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It’s time for a Great Reset of capitalism

COMMENT

Covid-19 lockdowns may be gradually easing, but anxiety about the world’s social and economic prospects is only intensifying. There is good reason to worry: a sharp economic downturn has already begun, and we could be facing the worst depression since the 1930s. But, although this outcome is likely, it is not unavoidable.

To achieve a better outcome, the world must act jointly and swiftly to revamp all aspects of our societies and economies, from education to social contracts and working conditions. Every country, from the United States to China, must participate, and every industry, from oil and gas to tech, must be transformed. In short, we need a “Great Reset” of capitalism.

There are many reasons to pursue a Great Reset, but the most urgent is Covid-19. The pandemic has already led to hundreds of thousands of deaths; it represents one of the worst public-health crises in recent history. And, with casualties still mounting in many parts of the world, it is far from over.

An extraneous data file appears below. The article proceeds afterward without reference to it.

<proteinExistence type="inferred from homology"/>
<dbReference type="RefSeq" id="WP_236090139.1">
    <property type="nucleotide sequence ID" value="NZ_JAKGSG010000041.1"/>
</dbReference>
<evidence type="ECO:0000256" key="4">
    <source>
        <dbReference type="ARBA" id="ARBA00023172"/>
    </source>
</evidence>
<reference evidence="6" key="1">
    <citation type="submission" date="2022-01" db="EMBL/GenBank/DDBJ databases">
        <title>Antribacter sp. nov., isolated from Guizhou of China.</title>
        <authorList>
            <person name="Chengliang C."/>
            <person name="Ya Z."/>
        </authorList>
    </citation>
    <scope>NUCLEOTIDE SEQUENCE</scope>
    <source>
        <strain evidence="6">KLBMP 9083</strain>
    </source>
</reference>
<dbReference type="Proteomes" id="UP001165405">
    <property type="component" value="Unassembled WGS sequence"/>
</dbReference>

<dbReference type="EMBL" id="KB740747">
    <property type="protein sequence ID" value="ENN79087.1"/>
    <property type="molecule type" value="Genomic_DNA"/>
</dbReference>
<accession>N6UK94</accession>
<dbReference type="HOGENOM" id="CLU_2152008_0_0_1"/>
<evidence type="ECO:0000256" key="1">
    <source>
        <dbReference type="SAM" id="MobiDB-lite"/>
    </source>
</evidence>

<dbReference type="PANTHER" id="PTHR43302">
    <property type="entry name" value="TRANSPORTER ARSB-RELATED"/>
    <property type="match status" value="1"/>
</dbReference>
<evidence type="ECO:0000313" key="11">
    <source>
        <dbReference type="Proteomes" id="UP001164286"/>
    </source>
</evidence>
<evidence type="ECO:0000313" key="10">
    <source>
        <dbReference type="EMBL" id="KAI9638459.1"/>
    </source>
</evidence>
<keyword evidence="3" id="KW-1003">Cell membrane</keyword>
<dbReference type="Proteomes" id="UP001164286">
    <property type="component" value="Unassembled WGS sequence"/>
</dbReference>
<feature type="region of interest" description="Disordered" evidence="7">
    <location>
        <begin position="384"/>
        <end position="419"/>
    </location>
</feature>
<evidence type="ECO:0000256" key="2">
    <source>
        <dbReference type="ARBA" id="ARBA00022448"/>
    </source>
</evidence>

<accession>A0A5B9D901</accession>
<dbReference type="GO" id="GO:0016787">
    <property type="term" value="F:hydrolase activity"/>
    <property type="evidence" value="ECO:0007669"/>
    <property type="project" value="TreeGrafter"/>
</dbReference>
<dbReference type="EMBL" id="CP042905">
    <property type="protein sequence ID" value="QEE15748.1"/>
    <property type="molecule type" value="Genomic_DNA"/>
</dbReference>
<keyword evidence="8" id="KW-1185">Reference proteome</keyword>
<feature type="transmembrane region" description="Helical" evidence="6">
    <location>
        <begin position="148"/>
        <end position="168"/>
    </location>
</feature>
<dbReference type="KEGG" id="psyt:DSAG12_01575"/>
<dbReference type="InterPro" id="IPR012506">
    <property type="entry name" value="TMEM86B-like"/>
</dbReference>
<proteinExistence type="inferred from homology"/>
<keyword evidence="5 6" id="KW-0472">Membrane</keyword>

This will have serious long-term consequences for economic growth, public debt, employment and human wellbeing. According to the Financial Times, global government debt has already reached its highest level in peacetime. Moreover, unemployment is skyrocketing in many countries: in the US, for example, one in four workers has filed for unemployment since mid-March, with new weekly claims far above historic highs. The International Monetary Fund expects the global economy to shrink 3% this year — a downgrade of 6.3 percentage points in just four months.

All of this will exacerbate the climate and social crises that were already under way. Some countries, including South Africa, have already used the Covid-19 crisis as an excuse to weaken environmental protections and enforcement. And frustrations about social ills like rising inequality — US billionaires’ combined wealth has increased during the crisis — are intensifying.